During the residency with us in September, Anna was perhaps most impacted by our time in Grizedale, a place she already had associations with. In her blog, she shares what this means for her, and the key issues that she wants to portray in the prints she will be making, drawing on photographs and text collected from and inspired by the residency.
On this residency I wanted to revisit places which hold feelings and memories for me. When I first moved up to the Lakes I lived in Grizedale Forest. This soon turned out to be a very difficult and testing time. I soon felt alone, without social connections, phone signal, Internet, and family break up at the same time, I found myself experiencing intense feelings of isolation and loneliness. Whether created by my surroundings or coinciding with that time in my life, the forest became a container for these feelings, which resurface whenever I revisit the area.
I love being outdoors, and the landscape and environment of Cumbria, however I’m still working through these feelings and issues a few years later. I felt like this residency could be a vehicle for me to explore different viewpoints in the landscape and attempt to revisit and reframe this time in my life.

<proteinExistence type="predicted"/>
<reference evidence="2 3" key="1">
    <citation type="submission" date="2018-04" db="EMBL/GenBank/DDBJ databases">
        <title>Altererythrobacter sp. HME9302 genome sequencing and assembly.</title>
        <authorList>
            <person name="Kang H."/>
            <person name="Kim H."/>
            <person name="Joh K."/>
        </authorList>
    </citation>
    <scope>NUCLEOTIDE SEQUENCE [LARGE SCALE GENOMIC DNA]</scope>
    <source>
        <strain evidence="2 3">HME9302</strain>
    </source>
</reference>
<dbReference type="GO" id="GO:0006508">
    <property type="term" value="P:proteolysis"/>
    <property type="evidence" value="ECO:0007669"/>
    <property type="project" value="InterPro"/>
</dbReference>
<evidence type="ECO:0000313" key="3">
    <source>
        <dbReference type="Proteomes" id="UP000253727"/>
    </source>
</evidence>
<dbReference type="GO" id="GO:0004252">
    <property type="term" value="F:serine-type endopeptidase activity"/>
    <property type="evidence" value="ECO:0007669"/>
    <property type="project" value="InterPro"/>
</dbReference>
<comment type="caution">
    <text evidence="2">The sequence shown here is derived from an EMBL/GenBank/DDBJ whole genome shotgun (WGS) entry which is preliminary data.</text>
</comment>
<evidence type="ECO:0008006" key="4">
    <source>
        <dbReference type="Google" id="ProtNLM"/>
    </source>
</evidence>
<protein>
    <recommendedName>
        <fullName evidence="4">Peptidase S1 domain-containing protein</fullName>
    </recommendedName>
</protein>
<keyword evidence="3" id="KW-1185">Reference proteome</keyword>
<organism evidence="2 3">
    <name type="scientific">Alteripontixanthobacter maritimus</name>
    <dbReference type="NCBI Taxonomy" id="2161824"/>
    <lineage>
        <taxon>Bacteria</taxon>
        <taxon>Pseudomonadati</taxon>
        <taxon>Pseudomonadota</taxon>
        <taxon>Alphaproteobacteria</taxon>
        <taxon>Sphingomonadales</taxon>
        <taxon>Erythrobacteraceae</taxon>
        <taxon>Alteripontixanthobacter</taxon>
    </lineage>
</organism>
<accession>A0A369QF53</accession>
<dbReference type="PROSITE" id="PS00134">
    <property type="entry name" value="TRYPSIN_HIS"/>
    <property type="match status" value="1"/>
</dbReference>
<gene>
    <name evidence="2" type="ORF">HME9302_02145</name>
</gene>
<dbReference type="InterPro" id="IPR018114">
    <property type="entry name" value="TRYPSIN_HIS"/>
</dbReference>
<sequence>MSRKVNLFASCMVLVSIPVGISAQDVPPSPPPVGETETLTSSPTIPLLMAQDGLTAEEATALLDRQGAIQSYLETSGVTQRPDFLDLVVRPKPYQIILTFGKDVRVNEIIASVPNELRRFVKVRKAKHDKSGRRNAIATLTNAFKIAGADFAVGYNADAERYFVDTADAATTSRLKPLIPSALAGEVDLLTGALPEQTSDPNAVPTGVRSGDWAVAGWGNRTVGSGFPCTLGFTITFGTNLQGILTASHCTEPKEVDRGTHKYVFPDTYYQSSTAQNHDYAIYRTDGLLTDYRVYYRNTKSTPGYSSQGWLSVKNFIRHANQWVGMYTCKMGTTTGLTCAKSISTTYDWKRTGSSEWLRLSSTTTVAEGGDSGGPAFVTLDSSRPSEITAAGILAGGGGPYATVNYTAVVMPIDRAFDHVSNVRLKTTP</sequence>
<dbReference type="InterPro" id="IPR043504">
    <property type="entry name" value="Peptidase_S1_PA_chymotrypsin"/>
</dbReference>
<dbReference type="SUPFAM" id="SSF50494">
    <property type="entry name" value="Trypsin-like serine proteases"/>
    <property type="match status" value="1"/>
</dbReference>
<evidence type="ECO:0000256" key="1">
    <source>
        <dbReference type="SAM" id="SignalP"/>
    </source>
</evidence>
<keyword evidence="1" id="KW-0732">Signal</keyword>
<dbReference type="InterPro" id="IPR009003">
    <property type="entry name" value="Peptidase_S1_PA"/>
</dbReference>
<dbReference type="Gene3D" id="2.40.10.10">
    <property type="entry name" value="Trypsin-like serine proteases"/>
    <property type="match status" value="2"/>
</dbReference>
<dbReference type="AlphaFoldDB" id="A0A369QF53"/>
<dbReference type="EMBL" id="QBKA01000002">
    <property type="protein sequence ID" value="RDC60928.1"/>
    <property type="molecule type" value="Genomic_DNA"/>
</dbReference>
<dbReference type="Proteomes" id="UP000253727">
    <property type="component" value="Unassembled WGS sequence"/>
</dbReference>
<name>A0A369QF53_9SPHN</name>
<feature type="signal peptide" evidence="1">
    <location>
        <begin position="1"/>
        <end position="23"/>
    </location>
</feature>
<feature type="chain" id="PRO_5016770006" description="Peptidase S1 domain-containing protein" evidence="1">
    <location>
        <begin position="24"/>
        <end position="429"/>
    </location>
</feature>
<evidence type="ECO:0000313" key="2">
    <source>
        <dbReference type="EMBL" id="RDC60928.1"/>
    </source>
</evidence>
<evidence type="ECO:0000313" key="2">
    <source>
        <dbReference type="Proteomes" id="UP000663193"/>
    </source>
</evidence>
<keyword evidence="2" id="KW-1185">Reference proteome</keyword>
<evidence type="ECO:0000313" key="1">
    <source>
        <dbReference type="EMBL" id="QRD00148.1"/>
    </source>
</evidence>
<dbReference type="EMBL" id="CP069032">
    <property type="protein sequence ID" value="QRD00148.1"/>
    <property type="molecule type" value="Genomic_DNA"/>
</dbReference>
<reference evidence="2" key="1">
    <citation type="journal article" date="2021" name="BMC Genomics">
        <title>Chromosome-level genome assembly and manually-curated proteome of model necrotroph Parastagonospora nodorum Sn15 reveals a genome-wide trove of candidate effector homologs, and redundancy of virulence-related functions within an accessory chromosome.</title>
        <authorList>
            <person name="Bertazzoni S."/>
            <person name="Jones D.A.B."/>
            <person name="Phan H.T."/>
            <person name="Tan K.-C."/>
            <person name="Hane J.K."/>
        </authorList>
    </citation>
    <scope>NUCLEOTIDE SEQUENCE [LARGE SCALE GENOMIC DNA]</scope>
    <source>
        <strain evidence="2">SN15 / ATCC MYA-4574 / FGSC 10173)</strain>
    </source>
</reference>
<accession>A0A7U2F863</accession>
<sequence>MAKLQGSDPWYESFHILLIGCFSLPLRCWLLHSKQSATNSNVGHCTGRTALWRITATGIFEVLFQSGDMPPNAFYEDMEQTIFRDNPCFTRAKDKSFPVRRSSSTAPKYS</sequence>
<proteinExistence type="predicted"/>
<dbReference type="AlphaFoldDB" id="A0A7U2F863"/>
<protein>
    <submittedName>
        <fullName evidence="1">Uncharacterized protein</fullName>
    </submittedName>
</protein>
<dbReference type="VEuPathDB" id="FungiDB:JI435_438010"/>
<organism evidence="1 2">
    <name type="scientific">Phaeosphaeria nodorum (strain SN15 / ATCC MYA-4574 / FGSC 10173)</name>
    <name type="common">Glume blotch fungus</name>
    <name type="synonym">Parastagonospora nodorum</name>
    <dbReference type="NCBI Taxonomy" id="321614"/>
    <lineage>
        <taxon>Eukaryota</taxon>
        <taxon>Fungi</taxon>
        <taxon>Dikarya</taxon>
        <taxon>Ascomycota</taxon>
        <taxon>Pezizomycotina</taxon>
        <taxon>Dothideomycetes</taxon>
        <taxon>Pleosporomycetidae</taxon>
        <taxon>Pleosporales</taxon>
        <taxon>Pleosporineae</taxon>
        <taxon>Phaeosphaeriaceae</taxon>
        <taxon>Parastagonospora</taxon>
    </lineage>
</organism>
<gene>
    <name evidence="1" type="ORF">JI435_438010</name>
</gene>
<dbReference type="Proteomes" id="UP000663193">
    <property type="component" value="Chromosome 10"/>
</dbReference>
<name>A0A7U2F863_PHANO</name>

Wordsworth presents isolation in the landscape as something to be aspired to, the image of the single man as lone surveyor of the scene, at home in the landscape. An innate pull towards nature as the answer. I find his words inspiring, and love being in the landscape, however I feel that his words don’t always connect with my own experience of the landscape, that there is more to say.
I was struck by the tradition whereby the Herdwicks are hefted to the fell on which they live. An invisible map passed from mother to lamb, an intricate knowledge of their place and where their bounds lie – where they belong. We heard from Rob & Harriet that following the foot and mouth outbreak when farmers lost so many sheep, that this knowledge was also lost and took generations to be restored. An uprooting, all fences fell away.
I want to talk about rural isolation. I feel there is something to be worked through still by returning openly to the place which in part carries these difficult feelings.
Come forth, and bring with you a heart
That watches and receives.